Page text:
The Letter to the Romans



7. Sin in the law-keeper

Romans 2:17-29


Paul has established that God will judge the secrets of every person, whether or not that person has the law. Both Jews and Gentiles will stand before Christ's judgment seat. Paul has also made it clear that "moral" people, including those who observe the law, are accountable to God. Those who claim the law do not have favored standing with Him. If they commit even a small infraction, they stand condemned under the law. In other words, every person who ever lives stands deserving of God's judgment. Whether they have the law or not, their sinfulness is unacceptable to God, and that sinfulness keeps them from achieving the righteousness they try to attain.

Paul now turns specifically to the Jews and addresses their arrogance and their sense of entitlement which they have developed through their generations of carrying the gift of God's law and the prophets. They brag about their relationship to God while living lives in contradiction to the law they carry like a badge of honor.

Paul acknowledges in Romans 9:4-5 that the Jews have a privileged heritage. Theirs is the adoption as sons, the divine glory, the covenants, the receiving of the law, the temple worship, the promises, the patriarchs, and the human ancestry of Christ. This privilege, however, became the focus of the Jews' attention instead of the God who blessed them. They began to take the privilege for granted as their right because they were God's chosen people. They completely lost sight of the fact that as God's chosen people, they were accountable for the knowledge of him which was their great responsibility.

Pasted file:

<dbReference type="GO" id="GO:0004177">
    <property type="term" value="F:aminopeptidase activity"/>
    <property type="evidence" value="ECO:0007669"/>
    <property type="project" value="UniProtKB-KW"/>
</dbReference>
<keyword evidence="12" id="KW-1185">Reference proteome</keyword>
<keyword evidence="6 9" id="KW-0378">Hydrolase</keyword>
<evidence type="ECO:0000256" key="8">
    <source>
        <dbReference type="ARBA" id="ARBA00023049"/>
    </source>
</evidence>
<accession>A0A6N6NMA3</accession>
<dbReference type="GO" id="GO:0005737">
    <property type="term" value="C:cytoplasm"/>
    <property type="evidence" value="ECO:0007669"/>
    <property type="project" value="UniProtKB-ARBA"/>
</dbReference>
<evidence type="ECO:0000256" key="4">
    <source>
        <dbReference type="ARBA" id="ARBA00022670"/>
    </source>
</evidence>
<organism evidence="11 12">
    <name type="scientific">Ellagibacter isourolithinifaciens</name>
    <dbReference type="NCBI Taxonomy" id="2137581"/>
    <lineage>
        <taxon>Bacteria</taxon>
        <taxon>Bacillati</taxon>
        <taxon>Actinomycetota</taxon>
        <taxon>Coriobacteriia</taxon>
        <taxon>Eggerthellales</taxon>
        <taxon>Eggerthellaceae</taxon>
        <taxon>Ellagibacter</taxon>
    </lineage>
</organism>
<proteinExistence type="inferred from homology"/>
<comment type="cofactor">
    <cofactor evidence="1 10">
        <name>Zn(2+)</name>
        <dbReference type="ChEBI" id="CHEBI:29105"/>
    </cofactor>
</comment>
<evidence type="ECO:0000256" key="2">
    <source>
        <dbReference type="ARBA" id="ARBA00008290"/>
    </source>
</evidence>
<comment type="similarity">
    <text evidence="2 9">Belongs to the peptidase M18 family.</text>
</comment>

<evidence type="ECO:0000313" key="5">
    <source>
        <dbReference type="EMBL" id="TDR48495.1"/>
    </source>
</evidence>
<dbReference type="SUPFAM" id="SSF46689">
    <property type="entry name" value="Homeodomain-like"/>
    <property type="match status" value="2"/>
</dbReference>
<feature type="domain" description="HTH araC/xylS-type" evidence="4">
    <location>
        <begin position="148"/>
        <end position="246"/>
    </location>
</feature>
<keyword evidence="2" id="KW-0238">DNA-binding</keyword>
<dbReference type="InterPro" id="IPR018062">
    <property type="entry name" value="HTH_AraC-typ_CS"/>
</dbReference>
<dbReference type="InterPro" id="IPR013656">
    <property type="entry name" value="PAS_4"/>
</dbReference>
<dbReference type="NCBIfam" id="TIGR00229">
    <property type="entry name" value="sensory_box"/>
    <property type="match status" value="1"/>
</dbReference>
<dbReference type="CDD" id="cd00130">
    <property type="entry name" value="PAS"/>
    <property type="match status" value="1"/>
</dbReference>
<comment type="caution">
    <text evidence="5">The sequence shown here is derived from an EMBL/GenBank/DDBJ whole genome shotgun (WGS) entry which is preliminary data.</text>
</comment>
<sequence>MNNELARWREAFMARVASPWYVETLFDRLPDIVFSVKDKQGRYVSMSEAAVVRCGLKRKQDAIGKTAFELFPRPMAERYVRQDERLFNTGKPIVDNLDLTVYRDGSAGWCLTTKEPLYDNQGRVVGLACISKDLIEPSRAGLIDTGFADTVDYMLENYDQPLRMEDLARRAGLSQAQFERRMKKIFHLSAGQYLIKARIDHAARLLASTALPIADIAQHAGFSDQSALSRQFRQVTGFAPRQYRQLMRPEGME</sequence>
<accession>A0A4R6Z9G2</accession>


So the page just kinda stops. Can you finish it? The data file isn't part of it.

Jeremiah asked how they could brag about the law when the "lying pen of the scribes [had] handled it falsely". (Jeremiah 8:8) Micah declared that the Israelite leaders judged for bribes; the priests taught for a price; the prophets told fortunes for money, yet they leaned on the Lord claiming he was among them and no disaster could befall them. (Micah 3:11)

They failed to praise God for his gifts to them. Instead of seeing them as God's grace, they assumed they somehow deserved them. Their sense of entitlement caused them to treat God as if he worked for them instead of as their sovereign Lord. They deserved his blessings, they felt, because of who they were.